Monday, February 20, 2012

Demons by Daylight by Ramsey Campbell (1979): The Sunshine Bores the Daylights Outta Me

Another vintage horror fiction paperback cover that has precisely nothing to do with its contents. This May 1979 Jove reprint of Ramsey Campbell's first non-Lovecraftian short story collection Demons By Daylight features some strikingly vivid cover art. But as I recall, there are exactly no snake-demons horny for hot human ladies in silver space-age bikinis in these tales. Somebody forgot to tell artist unknown that. While it would indeed catch a bookbuyer's eye, it's a little Heavy Metal for me.

Oh well the artist probably had no idea his painting would be used for a collection of shorts about unsettling urban decay, pasty-skinned and alienated Englishmen, and quiet, oblique madnesses that flitter at the edges of a bright noon and beyond. I read this Carroll & Graf edition from 1990 over a decade ago, trying to get back into horror fiction, but was distinctly underwhelmed and very much disappointed, as I knew I'd liked a lot of Campbell's HPL-style stories. These seemed fuzzy and unfocused and quite tepid. Honestly Demons by Daylight (along with Caitlyn Kiernan's Silk and John Shirley's Wetbones) put me off horror for many years. Fortunately, I came back to it... thanks, ironically, to his Dark Companions collection.

Original Arkham House hardcover

10 comments:

Doug said...

This is an awsome collection of stories. I have the butt ugly Carrol & Graf edition though. My only problem with RC is that every once in a while he writes something so obtruse that i have no idea what's going on.I'll still be confused even after a reread. Kinda like Robert Aickman. But at least with aickman I know what happened. Just not why it happened.Campbell is still great all in all though.

Jonathan Stover said...

Campbell's actually admitted that sometimes HE doesn't really know what's going on in a story (case in point: the great and baffling "The Companion"), so you're not alone.

I've got this paperback as well. It's definitely transitional Campbell, lying pretty much smack-dab in his rapid change from Lovecraft pastiche writer to distinctive writer of his own stuff, with his own style. All before he was 26.

If you read Campbell's newest novel, THE SEVEN DAYS OF CAIN, this collection is handy, as that novel mentions characters and occult philosophies floated in "The Franklyn Paragraphs", a story from DEMONS BY DAYLIGHT, as well as the more recent Campbell novel THE GRIN OF THE DARK.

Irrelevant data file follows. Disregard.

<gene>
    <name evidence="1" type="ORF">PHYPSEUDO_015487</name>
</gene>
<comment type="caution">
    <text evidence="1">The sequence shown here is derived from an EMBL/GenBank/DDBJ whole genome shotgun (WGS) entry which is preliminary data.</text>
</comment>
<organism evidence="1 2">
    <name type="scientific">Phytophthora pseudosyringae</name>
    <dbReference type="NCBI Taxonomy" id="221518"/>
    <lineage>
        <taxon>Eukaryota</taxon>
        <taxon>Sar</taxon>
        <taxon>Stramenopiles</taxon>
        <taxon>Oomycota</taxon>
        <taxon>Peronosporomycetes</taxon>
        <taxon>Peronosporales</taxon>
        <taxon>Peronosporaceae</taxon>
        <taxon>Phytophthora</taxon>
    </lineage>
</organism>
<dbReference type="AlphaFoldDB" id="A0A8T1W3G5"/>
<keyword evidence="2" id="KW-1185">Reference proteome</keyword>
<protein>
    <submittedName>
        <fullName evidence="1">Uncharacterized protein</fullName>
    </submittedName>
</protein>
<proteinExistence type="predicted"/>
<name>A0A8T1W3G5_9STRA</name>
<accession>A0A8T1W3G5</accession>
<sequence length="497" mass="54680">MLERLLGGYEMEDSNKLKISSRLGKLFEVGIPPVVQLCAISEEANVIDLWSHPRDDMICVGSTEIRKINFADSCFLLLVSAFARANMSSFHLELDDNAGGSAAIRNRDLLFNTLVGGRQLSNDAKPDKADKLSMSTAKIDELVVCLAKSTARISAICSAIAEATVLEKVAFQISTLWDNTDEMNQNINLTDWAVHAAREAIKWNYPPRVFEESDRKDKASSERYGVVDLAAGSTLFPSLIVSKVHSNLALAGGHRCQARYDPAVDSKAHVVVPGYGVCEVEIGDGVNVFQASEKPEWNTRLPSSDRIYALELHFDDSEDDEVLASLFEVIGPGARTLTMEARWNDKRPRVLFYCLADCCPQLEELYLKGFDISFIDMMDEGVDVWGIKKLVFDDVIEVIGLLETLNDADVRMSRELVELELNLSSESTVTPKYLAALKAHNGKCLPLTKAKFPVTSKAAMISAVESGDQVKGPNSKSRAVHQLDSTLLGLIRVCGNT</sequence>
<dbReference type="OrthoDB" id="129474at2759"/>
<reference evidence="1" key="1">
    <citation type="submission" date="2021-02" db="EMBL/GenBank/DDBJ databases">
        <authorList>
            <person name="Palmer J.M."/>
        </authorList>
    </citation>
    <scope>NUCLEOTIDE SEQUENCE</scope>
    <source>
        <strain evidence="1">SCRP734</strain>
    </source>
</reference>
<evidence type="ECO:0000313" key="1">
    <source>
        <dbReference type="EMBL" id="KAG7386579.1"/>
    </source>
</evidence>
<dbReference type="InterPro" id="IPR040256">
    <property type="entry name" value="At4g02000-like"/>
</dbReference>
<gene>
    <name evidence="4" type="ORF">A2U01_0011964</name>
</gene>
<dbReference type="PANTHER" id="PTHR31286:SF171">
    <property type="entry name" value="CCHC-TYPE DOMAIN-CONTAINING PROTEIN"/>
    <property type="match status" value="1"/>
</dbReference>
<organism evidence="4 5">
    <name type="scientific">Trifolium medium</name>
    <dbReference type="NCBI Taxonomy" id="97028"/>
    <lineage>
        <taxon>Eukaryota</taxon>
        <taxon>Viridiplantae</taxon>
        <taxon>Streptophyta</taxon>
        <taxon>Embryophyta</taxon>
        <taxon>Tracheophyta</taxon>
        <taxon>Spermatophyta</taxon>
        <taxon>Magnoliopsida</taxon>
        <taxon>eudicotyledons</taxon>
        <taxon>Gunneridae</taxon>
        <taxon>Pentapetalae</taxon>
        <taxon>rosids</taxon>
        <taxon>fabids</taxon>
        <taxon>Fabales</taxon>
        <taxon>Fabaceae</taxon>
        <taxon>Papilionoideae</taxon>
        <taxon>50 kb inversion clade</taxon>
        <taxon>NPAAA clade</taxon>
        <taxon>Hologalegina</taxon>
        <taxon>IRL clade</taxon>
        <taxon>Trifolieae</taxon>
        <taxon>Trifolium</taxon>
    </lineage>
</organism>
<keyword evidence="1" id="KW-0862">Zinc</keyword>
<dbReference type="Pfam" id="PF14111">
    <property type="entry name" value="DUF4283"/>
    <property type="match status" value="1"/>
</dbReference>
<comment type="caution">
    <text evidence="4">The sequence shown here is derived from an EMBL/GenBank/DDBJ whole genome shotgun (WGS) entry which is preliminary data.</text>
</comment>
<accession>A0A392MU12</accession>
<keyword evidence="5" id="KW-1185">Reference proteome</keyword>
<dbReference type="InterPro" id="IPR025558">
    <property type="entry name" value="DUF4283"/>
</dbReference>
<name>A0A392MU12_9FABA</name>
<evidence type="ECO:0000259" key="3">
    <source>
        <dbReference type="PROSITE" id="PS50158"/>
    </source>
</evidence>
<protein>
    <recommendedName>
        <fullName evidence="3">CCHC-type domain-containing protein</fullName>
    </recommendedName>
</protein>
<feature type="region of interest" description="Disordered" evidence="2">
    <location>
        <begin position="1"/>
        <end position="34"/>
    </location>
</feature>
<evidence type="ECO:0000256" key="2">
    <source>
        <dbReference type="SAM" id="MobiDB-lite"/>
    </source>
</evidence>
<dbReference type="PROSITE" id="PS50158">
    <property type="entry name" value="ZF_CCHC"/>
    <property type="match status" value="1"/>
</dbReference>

Jonathan Stover said...

"smack-dab in the middle", natch

James Everington said...

I love this book, but then I *am* a " pasty-skinned and alienated Englishman"...

Those covers truly have been some by someone who's never even read the blurb, never mind the book. Hilarious.

Luis said...

I own the Spanish language edition of the book and was also underwhelmed (and confused) by Campbell's awkward prose. But perhaps the time has come for a revisit now that I'm a more mature reader and I could handle some of his stories. The man IS considered one of the best, after all.
Here's the link to the Spanish language edition's cover: http://www.flickr.com/photos/43513173@N08/5198259839/

Will Errickson said...

Luis, I share your sentiment... I might appreciate these stories more so today. Cool Spanish cover, thanx!

Nathaniel Katz said...

A tad tangential, but I take it by your comment on Silk that you're not a Kiernan fan?

Will Errickson said...

I've heard SILK is the least of her works but I haven't really been interested in tracking other stuff down. SILK read like embarrassing sub-sub-sub Poppy Z. Brite.

francisco said...

and what about Wetbones by John Shirley? I read about it in glorious trash and it looks absolutely crazy with a lot of weird elements and with a fast pace

Ramsey Campbell said...

"I own the Spanish language edition of the book and was also underwhelmed (and confused) by Campbell's awkward prose."

Forgive me, Luis, but do you mean the translation? Of course it may be absolutely accurate, but I'm not qualified to judge. Your English is excellent - would you be able to compare some examples of the prose in the book?